To my eye, which is of course subjective, some of the images point immediately to the specific health related issue, while others were more oblique.  It is an ambitious undertaking to try to portray both meanings to use in a regular reading (I hesitate to use the words "traditional meanings" or "usual meanings" as there will be as many answers as there are readings) as well as to point to specific health problems, and for me, this deck is not always successful in doing both, or even either, but I always encourage people to see and judge the images for themselves because everyone responds to images in a different way.  Even so, it has been an enjoyable deck to work with, and the times I understood, and even found a card brilliant, far outweighed my "Huh?" moments and I will happily use the deck again.  An activity I particularly enjoyed was making a large copy of a card and coloring it in, although I only managed it with one.  It was soothing and made me take the card in a new way.

The Court Cards are quite unique, without a throne or a mounted horse to be found.  According to the medical astrology used, the King of Wands speaks to issues of the head.  Well aspected it points to taking risks with new medical technology, the book counsels, while ill aspected it has to do with any issues around the head, like aches, stroke, even toothaches.  The Queen of Cups, according to the book, is concerned with the breasts.  The Page of Swords concerns herself with legs, and the very non-traditional Knight of Pentacles deals with the intestinal tract and optimal (or not) nutrient absorption.  I leave you with the images to decide if they speak of these things to you.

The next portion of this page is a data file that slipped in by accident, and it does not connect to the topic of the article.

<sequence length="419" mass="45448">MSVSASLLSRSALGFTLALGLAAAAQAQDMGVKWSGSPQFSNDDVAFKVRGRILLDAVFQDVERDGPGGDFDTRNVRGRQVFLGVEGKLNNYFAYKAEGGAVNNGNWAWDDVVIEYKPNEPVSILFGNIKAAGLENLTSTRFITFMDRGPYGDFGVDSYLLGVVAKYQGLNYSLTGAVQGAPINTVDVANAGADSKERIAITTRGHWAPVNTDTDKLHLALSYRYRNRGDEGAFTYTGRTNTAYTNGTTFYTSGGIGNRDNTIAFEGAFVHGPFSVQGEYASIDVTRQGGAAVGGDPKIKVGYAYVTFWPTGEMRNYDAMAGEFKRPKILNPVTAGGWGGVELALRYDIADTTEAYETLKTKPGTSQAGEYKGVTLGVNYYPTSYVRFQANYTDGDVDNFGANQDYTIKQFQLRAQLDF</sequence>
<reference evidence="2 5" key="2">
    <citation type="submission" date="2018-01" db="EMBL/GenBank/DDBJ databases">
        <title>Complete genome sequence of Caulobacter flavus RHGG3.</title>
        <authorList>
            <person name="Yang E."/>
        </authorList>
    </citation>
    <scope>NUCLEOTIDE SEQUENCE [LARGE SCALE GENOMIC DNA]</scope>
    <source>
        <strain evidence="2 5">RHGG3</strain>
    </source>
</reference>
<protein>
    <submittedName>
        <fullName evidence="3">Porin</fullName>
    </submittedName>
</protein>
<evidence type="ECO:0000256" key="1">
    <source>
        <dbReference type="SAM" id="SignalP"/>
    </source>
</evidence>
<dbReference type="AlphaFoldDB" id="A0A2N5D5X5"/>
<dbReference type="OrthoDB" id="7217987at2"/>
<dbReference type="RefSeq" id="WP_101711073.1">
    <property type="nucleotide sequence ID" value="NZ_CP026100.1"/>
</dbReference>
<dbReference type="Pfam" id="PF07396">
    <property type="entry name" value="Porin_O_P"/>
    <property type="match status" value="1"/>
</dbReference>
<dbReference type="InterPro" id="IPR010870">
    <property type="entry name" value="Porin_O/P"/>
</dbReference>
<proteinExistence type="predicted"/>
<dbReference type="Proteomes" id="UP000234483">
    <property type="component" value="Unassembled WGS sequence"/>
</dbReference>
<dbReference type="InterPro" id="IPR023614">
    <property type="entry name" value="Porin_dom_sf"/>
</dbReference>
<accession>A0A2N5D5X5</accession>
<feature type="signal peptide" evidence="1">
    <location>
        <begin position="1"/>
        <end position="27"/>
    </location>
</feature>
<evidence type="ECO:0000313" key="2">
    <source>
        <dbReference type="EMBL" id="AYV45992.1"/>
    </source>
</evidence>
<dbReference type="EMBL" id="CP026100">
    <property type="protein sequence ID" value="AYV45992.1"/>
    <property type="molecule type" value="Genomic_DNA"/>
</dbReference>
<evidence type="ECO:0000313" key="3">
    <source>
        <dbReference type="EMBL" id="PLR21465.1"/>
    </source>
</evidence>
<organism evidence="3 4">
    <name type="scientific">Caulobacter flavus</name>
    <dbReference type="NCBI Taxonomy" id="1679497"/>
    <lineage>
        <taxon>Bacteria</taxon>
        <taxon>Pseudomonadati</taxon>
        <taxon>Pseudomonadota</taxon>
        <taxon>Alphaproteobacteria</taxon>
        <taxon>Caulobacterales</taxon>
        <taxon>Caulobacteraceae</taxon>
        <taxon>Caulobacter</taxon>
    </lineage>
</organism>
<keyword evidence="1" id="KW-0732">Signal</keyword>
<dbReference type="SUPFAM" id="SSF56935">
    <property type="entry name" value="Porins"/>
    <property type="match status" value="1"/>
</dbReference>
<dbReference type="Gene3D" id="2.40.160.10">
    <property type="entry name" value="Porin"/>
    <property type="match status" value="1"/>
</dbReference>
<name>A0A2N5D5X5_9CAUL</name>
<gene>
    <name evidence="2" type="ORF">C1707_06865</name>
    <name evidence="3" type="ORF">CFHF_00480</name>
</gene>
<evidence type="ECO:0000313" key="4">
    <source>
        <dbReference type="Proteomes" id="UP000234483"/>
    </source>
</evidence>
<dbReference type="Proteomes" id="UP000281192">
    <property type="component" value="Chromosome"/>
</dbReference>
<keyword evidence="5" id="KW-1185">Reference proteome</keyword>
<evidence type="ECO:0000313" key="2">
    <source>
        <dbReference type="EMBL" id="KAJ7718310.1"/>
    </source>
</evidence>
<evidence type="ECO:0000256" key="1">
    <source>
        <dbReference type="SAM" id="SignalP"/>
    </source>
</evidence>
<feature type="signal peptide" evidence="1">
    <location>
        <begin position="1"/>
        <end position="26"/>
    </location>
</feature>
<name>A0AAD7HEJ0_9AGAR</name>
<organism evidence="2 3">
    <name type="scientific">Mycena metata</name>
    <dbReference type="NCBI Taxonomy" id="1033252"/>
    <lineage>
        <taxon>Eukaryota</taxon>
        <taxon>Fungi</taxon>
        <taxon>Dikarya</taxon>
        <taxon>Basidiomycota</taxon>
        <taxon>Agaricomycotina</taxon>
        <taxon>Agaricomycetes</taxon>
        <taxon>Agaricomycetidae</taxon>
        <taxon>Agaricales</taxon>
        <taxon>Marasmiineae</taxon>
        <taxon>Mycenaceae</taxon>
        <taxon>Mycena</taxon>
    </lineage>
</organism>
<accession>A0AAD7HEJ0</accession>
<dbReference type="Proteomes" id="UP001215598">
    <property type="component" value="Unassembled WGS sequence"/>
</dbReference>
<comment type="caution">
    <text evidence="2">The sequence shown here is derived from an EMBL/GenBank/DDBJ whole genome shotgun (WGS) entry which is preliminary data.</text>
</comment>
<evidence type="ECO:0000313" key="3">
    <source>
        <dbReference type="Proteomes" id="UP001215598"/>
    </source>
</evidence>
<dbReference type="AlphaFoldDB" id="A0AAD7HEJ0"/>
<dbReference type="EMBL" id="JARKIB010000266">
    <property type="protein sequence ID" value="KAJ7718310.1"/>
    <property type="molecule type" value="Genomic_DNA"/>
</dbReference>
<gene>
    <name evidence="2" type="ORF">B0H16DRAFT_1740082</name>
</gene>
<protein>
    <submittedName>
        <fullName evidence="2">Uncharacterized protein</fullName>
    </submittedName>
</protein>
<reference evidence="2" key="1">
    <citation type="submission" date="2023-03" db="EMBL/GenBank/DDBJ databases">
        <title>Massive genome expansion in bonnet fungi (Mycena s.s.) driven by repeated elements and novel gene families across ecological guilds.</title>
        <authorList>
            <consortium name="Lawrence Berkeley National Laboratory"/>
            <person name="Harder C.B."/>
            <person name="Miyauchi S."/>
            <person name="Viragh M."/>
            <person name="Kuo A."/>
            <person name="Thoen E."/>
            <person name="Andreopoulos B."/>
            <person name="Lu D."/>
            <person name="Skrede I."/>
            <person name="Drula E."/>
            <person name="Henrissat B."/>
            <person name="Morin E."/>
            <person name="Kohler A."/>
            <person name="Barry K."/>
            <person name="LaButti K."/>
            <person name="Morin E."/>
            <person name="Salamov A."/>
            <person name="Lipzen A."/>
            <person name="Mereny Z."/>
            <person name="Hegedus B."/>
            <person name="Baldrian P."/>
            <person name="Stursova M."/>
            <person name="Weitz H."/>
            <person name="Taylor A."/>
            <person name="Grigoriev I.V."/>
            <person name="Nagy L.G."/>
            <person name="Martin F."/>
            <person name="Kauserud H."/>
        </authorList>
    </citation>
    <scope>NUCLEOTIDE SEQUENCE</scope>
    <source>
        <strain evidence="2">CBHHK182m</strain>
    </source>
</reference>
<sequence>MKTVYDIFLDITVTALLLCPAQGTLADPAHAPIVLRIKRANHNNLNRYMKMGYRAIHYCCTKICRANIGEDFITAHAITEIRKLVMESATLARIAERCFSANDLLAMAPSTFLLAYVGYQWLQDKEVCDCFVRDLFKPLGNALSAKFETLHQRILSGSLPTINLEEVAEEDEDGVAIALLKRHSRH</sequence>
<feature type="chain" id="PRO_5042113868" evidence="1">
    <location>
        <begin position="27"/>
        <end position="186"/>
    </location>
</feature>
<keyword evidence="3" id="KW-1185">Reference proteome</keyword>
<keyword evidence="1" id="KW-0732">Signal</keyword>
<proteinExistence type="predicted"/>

The Healing Tarot- King of Wands, Queen of Cups, Page of Swords, Knight of Pentacles

Using this deck will of course bring up the question of using intuitive or psychic abilities to discern physical ailments, which is hotly debated in tarot communities.  The answer for me is that I will read on medical issues for myself, my family, my pets, but not for clients or friends, because I will promptly follow my readings with a visit to the doctor or vet regardless of the cards information because if it was important enough to ask my cards it is certainly important enough to ask my doctor, and I cannot in good conscience give anyone else medical advice based on the cards without being sure they will follow up on it.  Of course, I say that as a person blessed with very good health insurance, and I have no judgement for people who feel they have no option but to look at cards for answers.

For me this is a niche deck with appealing artwork that I am glad to have in my collection, and certainly will use, but it is not a deck I am likely to become intimate with.  For the person who likes to study and memorize meanings, they may enjoy the system in this deck a great deal and become quite good at using it for health readings.  Of course any deck with artwork that appeals will work well for the purely intuitive reader, and I end this review with some cards for you to judge for yourself.
The Healing Tarot- High Priestess, Strength, Death
The Healing Tarot- Devil, Star, World
Healing Tarot- Four of Wands, Queen of Wands, Ace of Cups
The Healing Tarot- Six of Cups, Two of Swords, Seven of Pentacles